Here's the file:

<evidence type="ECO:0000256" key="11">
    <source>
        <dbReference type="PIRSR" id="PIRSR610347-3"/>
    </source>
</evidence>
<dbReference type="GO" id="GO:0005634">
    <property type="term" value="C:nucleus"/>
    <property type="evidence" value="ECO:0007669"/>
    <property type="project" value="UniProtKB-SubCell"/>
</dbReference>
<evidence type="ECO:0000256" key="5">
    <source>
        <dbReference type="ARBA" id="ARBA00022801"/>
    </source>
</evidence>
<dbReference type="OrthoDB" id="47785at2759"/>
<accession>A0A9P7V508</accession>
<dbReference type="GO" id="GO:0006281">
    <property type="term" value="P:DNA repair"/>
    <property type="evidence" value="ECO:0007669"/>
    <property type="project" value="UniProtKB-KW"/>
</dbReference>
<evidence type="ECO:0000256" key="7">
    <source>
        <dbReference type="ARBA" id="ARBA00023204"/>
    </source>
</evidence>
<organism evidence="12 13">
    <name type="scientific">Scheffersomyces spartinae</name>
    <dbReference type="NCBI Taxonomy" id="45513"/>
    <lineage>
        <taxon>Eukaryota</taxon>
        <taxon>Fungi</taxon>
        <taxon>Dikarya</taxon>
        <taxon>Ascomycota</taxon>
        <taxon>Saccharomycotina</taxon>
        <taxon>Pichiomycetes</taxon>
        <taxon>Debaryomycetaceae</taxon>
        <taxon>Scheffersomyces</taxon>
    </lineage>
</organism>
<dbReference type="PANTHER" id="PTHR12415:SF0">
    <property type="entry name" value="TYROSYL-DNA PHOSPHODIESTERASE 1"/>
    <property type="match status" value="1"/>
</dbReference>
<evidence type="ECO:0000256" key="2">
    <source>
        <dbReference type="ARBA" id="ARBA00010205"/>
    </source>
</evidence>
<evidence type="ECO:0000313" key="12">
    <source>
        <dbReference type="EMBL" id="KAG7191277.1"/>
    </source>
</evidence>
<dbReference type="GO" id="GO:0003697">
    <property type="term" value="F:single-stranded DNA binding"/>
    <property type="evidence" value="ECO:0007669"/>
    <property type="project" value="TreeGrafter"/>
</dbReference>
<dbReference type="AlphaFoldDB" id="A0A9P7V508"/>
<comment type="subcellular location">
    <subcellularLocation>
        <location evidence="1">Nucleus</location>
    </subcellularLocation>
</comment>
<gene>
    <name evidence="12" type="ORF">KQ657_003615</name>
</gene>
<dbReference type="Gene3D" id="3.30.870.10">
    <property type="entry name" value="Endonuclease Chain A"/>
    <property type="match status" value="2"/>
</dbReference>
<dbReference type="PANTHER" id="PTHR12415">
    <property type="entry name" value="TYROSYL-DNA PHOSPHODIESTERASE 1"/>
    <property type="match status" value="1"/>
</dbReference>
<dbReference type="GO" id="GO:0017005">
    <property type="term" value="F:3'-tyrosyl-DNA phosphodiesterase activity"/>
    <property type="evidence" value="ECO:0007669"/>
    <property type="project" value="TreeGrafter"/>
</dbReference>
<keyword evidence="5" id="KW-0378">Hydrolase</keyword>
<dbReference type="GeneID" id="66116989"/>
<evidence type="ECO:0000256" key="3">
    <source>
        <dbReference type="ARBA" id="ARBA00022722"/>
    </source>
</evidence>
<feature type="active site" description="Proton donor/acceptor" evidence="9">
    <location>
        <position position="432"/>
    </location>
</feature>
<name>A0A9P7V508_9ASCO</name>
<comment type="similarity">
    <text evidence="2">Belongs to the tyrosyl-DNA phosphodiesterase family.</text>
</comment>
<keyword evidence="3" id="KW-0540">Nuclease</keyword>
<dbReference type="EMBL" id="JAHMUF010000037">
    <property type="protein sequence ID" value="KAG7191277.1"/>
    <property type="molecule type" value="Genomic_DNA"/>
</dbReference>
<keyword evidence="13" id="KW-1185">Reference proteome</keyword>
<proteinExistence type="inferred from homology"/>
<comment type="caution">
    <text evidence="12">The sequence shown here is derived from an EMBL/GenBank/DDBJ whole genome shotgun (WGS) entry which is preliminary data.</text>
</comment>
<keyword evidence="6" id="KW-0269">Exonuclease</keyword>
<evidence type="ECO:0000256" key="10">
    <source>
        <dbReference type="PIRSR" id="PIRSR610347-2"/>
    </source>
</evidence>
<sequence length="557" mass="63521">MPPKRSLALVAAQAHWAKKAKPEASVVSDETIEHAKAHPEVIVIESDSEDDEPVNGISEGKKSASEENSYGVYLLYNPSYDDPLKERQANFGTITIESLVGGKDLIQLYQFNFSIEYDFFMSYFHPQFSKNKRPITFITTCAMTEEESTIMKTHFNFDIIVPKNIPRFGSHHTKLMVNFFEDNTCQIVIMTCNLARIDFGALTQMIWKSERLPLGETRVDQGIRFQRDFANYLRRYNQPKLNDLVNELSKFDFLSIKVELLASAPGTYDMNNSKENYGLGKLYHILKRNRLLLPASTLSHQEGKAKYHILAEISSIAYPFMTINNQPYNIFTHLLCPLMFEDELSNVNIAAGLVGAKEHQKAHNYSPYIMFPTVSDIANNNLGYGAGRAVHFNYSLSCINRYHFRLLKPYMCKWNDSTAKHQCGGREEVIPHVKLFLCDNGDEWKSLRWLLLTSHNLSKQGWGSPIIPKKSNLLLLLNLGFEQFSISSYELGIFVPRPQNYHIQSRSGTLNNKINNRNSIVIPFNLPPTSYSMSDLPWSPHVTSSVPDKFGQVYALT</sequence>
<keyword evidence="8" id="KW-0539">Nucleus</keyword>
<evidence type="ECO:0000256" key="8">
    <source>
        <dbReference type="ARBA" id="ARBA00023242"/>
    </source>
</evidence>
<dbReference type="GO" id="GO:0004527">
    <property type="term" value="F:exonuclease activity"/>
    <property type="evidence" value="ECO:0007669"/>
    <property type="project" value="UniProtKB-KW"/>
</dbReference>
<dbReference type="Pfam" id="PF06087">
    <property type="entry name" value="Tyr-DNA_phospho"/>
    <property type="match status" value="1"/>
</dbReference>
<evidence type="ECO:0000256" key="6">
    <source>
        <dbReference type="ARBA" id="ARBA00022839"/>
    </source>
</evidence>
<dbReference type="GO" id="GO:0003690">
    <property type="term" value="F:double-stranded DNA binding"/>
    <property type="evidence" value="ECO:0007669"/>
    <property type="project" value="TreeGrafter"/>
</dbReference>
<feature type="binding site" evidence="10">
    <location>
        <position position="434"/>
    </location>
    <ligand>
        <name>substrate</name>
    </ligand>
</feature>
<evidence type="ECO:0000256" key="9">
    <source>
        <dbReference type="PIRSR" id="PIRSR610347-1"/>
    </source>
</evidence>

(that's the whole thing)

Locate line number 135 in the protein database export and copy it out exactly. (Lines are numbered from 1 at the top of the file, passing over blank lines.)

</evidence>